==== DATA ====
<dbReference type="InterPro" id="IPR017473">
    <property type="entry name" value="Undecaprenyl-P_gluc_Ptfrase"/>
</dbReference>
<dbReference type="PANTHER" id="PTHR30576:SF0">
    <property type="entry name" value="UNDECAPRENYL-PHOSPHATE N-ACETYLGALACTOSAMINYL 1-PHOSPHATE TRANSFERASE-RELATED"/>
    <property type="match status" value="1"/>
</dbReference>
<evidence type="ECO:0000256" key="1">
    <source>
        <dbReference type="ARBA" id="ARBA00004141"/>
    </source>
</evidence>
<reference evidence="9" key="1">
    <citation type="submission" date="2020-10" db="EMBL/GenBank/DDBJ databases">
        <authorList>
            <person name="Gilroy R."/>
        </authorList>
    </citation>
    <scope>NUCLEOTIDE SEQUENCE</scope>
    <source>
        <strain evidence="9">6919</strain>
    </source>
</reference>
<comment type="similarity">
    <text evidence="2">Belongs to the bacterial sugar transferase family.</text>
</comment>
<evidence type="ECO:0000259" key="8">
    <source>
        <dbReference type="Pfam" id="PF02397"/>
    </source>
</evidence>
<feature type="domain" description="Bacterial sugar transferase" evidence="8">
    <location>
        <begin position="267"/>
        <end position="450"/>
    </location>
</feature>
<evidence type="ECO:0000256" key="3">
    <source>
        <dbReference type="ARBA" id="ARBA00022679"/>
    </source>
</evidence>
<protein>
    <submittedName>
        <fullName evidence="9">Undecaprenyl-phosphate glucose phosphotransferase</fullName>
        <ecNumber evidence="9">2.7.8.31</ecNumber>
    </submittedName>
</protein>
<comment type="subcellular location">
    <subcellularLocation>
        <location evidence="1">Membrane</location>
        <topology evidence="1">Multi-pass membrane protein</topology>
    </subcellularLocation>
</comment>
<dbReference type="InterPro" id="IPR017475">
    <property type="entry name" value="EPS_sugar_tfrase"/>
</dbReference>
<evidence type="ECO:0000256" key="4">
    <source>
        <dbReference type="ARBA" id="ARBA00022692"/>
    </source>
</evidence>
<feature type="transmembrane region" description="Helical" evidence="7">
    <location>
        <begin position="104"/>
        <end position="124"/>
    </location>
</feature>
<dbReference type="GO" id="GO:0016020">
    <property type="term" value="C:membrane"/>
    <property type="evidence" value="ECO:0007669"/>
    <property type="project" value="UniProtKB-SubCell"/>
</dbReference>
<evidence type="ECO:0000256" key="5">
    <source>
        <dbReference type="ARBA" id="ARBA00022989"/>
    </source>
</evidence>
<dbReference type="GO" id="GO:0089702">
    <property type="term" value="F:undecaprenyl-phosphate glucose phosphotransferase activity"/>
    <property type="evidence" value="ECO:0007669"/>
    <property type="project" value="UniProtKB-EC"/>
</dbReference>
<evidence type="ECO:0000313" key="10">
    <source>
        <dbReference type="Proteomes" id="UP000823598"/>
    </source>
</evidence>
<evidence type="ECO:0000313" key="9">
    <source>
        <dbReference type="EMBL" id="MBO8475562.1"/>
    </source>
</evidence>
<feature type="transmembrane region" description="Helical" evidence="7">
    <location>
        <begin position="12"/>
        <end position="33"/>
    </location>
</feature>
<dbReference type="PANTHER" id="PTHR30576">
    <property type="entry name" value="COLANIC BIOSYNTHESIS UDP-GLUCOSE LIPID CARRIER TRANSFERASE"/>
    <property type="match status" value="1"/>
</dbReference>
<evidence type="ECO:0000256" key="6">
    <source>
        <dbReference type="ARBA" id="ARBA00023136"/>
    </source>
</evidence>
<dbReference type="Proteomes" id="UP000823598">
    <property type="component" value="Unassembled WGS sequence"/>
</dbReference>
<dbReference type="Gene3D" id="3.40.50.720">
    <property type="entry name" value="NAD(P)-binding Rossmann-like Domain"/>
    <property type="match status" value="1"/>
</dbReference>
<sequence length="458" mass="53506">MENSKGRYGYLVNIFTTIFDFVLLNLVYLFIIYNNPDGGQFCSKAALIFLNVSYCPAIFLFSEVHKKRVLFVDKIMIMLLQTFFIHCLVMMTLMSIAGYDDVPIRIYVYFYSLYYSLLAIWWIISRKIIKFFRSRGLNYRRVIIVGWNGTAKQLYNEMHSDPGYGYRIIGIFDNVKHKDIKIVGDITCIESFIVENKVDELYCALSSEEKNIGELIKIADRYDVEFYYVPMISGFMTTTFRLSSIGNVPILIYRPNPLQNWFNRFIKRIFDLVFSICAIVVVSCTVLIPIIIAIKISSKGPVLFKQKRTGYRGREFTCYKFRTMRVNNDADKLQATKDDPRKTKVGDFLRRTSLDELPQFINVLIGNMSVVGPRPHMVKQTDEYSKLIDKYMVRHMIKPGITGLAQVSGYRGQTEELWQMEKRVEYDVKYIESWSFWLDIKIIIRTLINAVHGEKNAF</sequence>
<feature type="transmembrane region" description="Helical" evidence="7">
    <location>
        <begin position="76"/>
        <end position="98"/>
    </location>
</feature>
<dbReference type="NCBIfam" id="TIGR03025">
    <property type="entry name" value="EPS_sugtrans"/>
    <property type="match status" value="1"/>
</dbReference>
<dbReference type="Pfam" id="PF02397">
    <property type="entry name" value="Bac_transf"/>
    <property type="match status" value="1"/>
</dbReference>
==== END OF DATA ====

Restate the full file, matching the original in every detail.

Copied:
<dbReference type="InterPro" id="IPR017473">
    <property type="entry name" value="Undecaprenyl-P_gluc_Ptfrase"/>
</dbReference>
<dbReference type="PANTHER" id="PTHR30576:SF0">
    <property type="entry name" value="UNDECAPRENYL-PHOSPHATE N-ACETYLGALACTOSAMINYL 1-PHOSPHATE TRANSFERASE-RELATED"/>
    <property type="match status" value="1"/>
</dbReference>
<evidence type="ECO:0000256" key="1">
    <source>
        <dbReference type="ARBA" id="ARBA00004141"/>
    </source>
</evidence>
<reference evidence="9" key="1">
    <citation type="submission" date="2020-10" db="EMBL/GenBank/DDBJ databases">
        <authorList>
            <person name="Gilroy R."/>
        </authorList>
    </citation>
    <scope>NUCLEOTIDE SEQUENCE</scope>
    <source>
        <strain evidence="9">6919</strain>
    </source>
</reference>
<comment type="similarity">
    <text evidence="2">Belongs to the bacterial sugar transferase family.</text>
</comment>
<evidence type="ECO:0000259" key="8">
    <source>
        <dbReference type="Pfam" id="PF02397"/>
    </source>
</evidence>
<feature type="domain" description="Bacterial sugar transferase" evidence="8">
    <location>
        <begin position="267"/>
        <end position="450"/>
    </location>
</feature>
<evidence type="ECO:0000256" key="3">
    <source>
        <dbReference type="ARBA" id="ARBA00022679"/>
    </source>
</evidence>
<protein>
    <submittedName>
        <fullName evidence="9">Undecaprenyl-phosphate glucose phosphotransferase</fullName>
        <ecNumber evidence="9">2.7.8.31</ecNumber>
    </submittedName>
</protein>
<comment type="subcellular location">
    <subcellularLocation>
        <location evidence="1">Membrane</location>
        <topology evidence="1">Multi-pass membrane protein</topology>
    </subcellularLocation>
</comment>
<dbReference type="InterPro" id="IPR017475">
    <property type="entry name" value="EPS_sugar_tfrase"/>
</dbReference>
<evidence type="ECO:0000256" key="4">
    <source>
        <dbReference type="ARBA" id="ARBA00022692"/>
    </source>
</evidence>
<feature type="transmembrane region" description="Helical" evidence="7">
    <location>
        <begin position="104"/>
        <end position="124"/>
    </location>
</feature>
<dbReference type="GO" id="GO:0016020">
    <property type="term" value="C:membrane"/>
    <property type="evidence" value="ECO:0007669"/>
    <property type="project" value="UniProtKB-SubCell"/>
</dbReference>
<evidence type="ECO:0000256" key="5">
    <source>
        <dbReference type="ARBA" id="ARBA00022989"/>
    </source>
</evidence>
<dbReference type="GO" id="GO:0089702">
    <property type="term" value="F:undecaprenyl-phosphate glucose phosphotransferase activity"/>
    <property type="evidence" value="ECO:0007669"/>
    <property type="project" value="UniProtKB-EC"/>
</dbReference>
<evidence type="ECO:0000313" key="10">
    <source>
        <dbReference type="Proteomes" id="UP000823598"/>
    </source>
</evidence>
<evidence type="ECO:0000313" key="9">
    <source>
        <dbReference type="EMBL" id="MBO8475562.1"/>
    </source>
</evidence>
<feature type="transmembrane region" description="Helical" evidence="7">
    <location>
        <begin position="12"/>
        <end position="33"/>
    </location>
</feature>
<dbReference type="PANTHER" id="PTHR30576">
    <property type="entry name" value="COLANIC BIOSYNTHESIS UDP-GLUCOSE LIPID CARRIER TRANSFERASE"/>
    <property type="match status" value="1"/>
</dbReference>
<evidence type="ECO:0000256" key="6">
    <source>
        <dbReference type="ARBA" id="ARBA00023136"/>
    </source>
</evidence>
<dbReference type="Proteomes" id="UP000823598">
    <property type="component" value="Unassembled WGS sequence"/>
</dbReference>
<dbReference type="Gene3D" id="3.40.50.720">
    <property type="entry name" value="NAD(P)-binding Rossmann-like Domain"/>
    <property type="match status" value="1"/>
</dbReference>
<sequence length="458" mass="53506">MENSKGRYGYLVNIFTTIFDFVLLNLVYLFIIYNNPDGGQFCSKAALIFLNVSYCPAIFLFSEVHKKRVLFVDKIMIMLLQTFFIHCLVMMTLMSIAGYDDVPIRIYVYFYSLYYSLLAIWWIISRKIIKFFRSRGLNYRRVIIVGWNGTAKQLYNEMHSDPGYGYRIIGIFDNVKHKDIKIVGDITCIESFIVENKVDELYCALSSEEKNIGELIKIADRYDVEFYYVPMISGFMTTTFRLSSIGNVPILIYRPNPLQNWFNRFIKRIFDLVFSICAIVVVSCTVLIPIIIAIKISSKGPVLFKQKRTGYRGREFTCYKFRTMRVNNDADKLQATKDDPRKTKVGDFLRRTSLDELPQFINVLIGNMSVVGPRPHMVKQTDEYSKLIDKYMVRHMIKPGITGLAQVSGYRGQTEELWQMEKRVEYDVKYIESWSFWLDIKIIIRTLINAVHGEKNAF</sequence>
<feature type="transmembrane region" description="Helical" evidence="7">
    <location>
        <begin position="76"/>
        <end position="98"/>
    </location>
</feature>
<dbReference type="NCBIfam" id="TIGR03025">
    <property type="entry name" value="EPS_sugtrans"/>
    <property type="match status" value="1"/>
</dbReference>
<dbReference type="Pfam" id="PF02397">
    <property type="entry name" value="Bac_transf"/>
    <property type="match status" value="1"/>
</dbReference>